Open menu

Space Exploration News

The latest news about space exploration and technologies,
astrophysics, cosmology, the universe...

RSS Subscribe to our Space Exploration News feed

New window on the early Universe

Scientists see good times approaching for astrophysicists after hatching a new observational strategy to distill detailed information from galaxies at the edge of the Universe. Using two world-class supercomputers, the researchers were able to demonstrate the effectiveness of their approach by simulating the formation of a massive galaxy at the dawn of cosmic time.

Posted: Oct 22nd, 2014

Read more

Big black holes can block new stars

Massive black holes spewing out radio-frequency-emitting particles at near-light speed can block formation of new stars in aging galaxies, a study has found.

Posted: Oct 22nd, 2014

Read more

Heavy metal frost? A new look at a Venusian mystery

Venus is hiding something beneath its brilliant shroud of clouds: a first order mystery about the planet that researchers may be a little closer to solving because of a new re-analysis of twenty-year-old spacecraft data.

Posted: Oct 20th, 2014

Read more

Explosion first evidence of a hydrogen-deficient supernova progenitor

A new model provides the first characterization of the progenitor for a hydrogen-deficient supernova. The model predicts that a bright hot star, which is the binary companion to an exploding object, remains after the explosion.The findings have important implications for the evolution of massive stars.

Posted: Oct 17th, 2014

Read more

Tiny 'nanoflares' might heat the Sun's corona

Why is the Sun's million-degree corona, or outermost atmosphere, so much hotter than the Sun's surface? This question has baffled astronomers for decades. Researchers have now found that miniature solar flares called 'nanoflares' - and the speedy electrons they produce - might partly be the source of that heat, at least in some of the hottest parts of the Sun's corona.

Posted: Oct 16th, 2014

Read more

Wobbling of a Saturn moon hints at what lies beneath

Using instruments aboard the Cassini spacecraft to measure the wobbles of Mimas, the closest of Saturn's regular moons, an astronomer has inferred that this small moon's icy surface cloaks either a rugby ball-shaped rocky core or a sloshing sub-surface ocean.

Posted: Oct 16th, 2014

Read more

Astronomers make the most reliable remote distance measurement yet

Using the NASA/ESA Hubble Space Telescope astronomers have made what may be the most reliable distance measurement yet of an object that existed in the Universe's formative years. The galaxy is one of the faintest, smallest and most distant galaxies ever seen and measuring its distance with this accuracy was possible due only to the incredibly detailed mapping of how giant galaxy clusters warp the space-time around them.

Posted: Oct 16th, 2014

Read more

Cosmic jets of young stars formed by magnetic fields

Astrophysical jets are counted among our Universe?s most spectacular phenomena: From the centers of black holes, quasars, or protostars, these rays of matter sometimes protrude several light years into space. Now, for the first time ever, an international team of researchers has successfully tested a new model that explains how magnetic fields form these emissions in young stars.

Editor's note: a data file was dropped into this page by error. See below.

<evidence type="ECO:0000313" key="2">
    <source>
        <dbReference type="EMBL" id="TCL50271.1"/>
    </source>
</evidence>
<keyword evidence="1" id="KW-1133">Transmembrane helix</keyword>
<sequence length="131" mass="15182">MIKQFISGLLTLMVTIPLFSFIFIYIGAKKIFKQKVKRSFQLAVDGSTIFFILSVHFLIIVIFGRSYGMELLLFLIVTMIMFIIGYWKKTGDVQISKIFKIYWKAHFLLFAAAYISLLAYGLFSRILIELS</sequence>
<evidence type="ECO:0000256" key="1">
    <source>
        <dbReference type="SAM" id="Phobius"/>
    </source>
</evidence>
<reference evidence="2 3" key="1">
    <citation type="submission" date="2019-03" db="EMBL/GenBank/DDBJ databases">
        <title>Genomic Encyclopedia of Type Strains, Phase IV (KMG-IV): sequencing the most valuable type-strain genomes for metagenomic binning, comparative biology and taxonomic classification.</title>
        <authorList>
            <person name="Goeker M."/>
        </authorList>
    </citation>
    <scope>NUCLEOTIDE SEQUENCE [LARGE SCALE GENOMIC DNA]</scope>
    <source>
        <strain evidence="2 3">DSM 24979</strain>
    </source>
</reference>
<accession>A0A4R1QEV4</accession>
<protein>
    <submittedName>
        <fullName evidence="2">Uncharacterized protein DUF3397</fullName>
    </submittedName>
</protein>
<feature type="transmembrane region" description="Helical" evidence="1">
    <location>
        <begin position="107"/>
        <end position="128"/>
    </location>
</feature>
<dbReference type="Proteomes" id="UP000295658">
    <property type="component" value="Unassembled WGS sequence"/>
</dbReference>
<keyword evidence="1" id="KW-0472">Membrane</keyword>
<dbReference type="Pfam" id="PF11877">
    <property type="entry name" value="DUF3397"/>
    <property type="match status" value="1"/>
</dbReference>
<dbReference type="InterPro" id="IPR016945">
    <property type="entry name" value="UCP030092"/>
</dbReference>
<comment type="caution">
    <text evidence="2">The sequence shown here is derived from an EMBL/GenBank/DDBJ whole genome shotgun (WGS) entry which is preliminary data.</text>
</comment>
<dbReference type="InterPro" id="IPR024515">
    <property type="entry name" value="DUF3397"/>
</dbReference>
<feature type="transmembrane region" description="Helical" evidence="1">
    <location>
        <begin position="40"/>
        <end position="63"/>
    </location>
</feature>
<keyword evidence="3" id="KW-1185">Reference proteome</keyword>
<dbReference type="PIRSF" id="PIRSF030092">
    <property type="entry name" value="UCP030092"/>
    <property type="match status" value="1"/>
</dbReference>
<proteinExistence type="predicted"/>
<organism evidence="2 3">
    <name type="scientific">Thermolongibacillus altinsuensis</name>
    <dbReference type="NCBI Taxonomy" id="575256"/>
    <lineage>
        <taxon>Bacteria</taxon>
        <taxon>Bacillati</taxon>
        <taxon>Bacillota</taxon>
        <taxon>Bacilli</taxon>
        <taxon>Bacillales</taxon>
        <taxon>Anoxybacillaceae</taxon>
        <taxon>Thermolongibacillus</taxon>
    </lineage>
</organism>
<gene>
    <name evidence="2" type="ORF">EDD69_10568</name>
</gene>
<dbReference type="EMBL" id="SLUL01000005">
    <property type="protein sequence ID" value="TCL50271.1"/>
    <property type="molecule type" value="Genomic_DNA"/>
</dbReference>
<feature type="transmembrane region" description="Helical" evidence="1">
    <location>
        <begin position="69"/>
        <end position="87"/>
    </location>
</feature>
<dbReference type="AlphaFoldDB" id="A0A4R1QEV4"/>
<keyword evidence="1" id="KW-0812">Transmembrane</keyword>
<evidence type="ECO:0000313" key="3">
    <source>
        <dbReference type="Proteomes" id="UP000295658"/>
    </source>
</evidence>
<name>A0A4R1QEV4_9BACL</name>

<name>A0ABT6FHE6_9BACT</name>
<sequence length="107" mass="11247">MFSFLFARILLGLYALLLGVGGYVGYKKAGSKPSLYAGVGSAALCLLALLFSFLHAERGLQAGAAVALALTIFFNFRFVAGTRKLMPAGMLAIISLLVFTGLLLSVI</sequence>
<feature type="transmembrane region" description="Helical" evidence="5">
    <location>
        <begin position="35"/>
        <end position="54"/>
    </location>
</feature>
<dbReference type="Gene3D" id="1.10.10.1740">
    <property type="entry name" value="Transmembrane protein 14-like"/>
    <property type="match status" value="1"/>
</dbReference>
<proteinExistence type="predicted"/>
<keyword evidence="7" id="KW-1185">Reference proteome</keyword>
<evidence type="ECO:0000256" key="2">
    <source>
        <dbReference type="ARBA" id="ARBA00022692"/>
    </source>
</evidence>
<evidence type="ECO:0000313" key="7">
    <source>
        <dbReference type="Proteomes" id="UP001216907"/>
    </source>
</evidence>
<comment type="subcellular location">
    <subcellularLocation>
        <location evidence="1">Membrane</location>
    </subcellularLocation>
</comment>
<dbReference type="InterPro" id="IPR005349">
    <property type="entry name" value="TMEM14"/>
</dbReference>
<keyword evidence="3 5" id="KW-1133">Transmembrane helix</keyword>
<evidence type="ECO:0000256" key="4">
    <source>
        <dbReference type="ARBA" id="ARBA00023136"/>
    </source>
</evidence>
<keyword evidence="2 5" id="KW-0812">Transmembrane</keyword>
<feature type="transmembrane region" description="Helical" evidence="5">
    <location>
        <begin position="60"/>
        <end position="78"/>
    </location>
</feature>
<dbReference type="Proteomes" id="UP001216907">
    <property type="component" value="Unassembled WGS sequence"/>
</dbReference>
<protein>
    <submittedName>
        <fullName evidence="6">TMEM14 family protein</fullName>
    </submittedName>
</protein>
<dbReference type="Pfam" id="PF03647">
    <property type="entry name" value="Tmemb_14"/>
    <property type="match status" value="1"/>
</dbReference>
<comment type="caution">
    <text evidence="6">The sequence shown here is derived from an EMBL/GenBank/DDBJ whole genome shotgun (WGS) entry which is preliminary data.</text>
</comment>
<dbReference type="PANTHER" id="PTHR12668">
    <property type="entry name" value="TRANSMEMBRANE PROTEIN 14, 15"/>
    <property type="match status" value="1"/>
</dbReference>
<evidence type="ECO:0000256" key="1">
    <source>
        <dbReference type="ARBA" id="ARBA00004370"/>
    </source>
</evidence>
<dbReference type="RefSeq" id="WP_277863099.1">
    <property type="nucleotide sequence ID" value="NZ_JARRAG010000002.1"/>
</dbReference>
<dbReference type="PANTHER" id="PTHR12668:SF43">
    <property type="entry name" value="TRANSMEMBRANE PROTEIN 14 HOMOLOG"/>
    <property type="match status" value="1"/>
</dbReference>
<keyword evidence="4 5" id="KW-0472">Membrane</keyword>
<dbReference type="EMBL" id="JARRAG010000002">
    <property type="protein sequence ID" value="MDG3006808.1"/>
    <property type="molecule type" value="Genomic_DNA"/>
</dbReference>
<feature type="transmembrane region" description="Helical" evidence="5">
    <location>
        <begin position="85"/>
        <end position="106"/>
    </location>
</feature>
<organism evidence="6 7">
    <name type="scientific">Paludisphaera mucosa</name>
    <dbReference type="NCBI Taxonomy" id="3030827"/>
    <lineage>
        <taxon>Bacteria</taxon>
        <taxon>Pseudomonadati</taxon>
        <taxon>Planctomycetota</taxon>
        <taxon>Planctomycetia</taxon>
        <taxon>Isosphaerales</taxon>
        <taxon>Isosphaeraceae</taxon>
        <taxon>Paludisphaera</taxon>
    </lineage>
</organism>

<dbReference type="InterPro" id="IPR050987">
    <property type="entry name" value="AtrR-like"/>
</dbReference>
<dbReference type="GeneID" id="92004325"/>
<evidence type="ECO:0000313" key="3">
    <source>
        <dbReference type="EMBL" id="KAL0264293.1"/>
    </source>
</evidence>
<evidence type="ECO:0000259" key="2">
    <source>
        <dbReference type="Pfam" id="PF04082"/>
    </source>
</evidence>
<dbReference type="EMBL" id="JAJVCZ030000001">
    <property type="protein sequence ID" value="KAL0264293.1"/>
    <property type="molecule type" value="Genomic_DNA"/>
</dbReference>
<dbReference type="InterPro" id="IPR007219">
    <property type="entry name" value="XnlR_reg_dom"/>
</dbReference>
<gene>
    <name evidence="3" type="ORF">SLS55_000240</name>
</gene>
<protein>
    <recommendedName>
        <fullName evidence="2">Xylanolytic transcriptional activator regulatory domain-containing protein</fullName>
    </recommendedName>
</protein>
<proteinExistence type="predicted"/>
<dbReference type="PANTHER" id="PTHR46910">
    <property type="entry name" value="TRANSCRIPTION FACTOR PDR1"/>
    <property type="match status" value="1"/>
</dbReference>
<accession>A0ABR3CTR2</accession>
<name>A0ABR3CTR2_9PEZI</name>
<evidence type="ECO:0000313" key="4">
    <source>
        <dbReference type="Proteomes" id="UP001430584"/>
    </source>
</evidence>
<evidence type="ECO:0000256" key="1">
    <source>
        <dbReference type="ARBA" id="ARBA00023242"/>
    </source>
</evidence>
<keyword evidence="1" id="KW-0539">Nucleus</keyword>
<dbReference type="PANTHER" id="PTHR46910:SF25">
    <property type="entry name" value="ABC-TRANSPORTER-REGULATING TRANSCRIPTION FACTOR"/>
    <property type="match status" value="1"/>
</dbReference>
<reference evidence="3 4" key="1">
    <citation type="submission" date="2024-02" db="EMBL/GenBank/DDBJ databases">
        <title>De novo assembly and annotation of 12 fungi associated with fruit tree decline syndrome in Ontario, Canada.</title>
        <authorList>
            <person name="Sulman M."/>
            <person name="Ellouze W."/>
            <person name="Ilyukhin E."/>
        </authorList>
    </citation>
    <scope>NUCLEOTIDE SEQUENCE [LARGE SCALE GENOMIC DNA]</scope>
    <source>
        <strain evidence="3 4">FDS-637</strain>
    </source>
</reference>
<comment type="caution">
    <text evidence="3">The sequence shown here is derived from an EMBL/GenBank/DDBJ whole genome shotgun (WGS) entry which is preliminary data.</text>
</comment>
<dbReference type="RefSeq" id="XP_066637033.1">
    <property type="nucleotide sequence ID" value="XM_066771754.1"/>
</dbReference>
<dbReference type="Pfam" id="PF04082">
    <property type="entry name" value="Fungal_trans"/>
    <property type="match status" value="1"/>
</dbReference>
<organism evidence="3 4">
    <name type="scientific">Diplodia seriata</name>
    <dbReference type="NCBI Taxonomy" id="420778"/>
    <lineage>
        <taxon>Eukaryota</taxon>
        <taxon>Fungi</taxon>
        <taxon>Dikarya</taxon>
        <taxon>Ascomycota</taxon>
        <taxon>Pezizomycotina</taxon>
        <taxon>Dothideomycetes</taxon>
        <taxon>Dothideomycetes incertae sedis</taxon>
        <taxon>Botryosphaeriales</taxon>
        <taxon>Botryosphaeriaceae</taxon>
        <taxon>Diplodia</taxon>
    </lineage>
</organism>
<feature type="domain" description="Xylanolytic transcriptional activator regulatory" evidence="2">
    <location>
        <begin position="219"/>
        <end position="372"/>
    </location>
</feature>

Posted: Oct 16th, 2014

Read more

Milky Way ransacks nearby dwarf galaxies

Astronomers have discovered that our nearest galactic neighbors, the dwarf spheroidal galaxies, are devoid of star-forming gas, and that our Milky Way Galaxy is to blame.

Posted: Oct 15th, 2014

Read more

Construction secrets of a galactic metropolis

Astronomers have used the APEX telescope to probe a huge galaxy cluster that is forming in the early Universe and revealed that much of the star formation taking place is not only hidden by dust, but also occurring in unexpected places. This is the first time that a full census of the star formation in such an object has been possible.

Posted: Oct 15th, 2014

Read more

MAVEN spacecraft's first look at Mars holds surprises

NASA's MAVEN spacecraft has provided scientists their first look at a storm of energetic solar particles at Mars and produced unprecedented ultraviolet images of the tenuous oxygen, hydrogen and carbon coronas surrounding the Red Planet.

Posted: Oct 15th, 2014

Read more

Rediscovering Venus to find faraway earths

As the search for Earth-like planets wages on, a team of researchers may have found a way to speed up the process. The team is developing a new laser-based technology known as the green astro-comb to obtain information about the mass of a distant planet. Using this information, astronomers will be able to determine whether distant exoplanets are rocky worlds like Earth or less dense gas giants like Jupiter.

Posted: Oct 14th, 2014

Read more

Inside the Milky Way

Is matter falling into the massive black hole at the center of the Milky Way or being ejected from it? No one knows for sure, but an astrophysicist is searching for an answer.

Posted: Oct 14th, 2014

Read more

Mars One (and done?)

MIT team independently assesses the technical feasibility of the proposed Mars One mission.

Posted: Oct 14th, 2014

Read more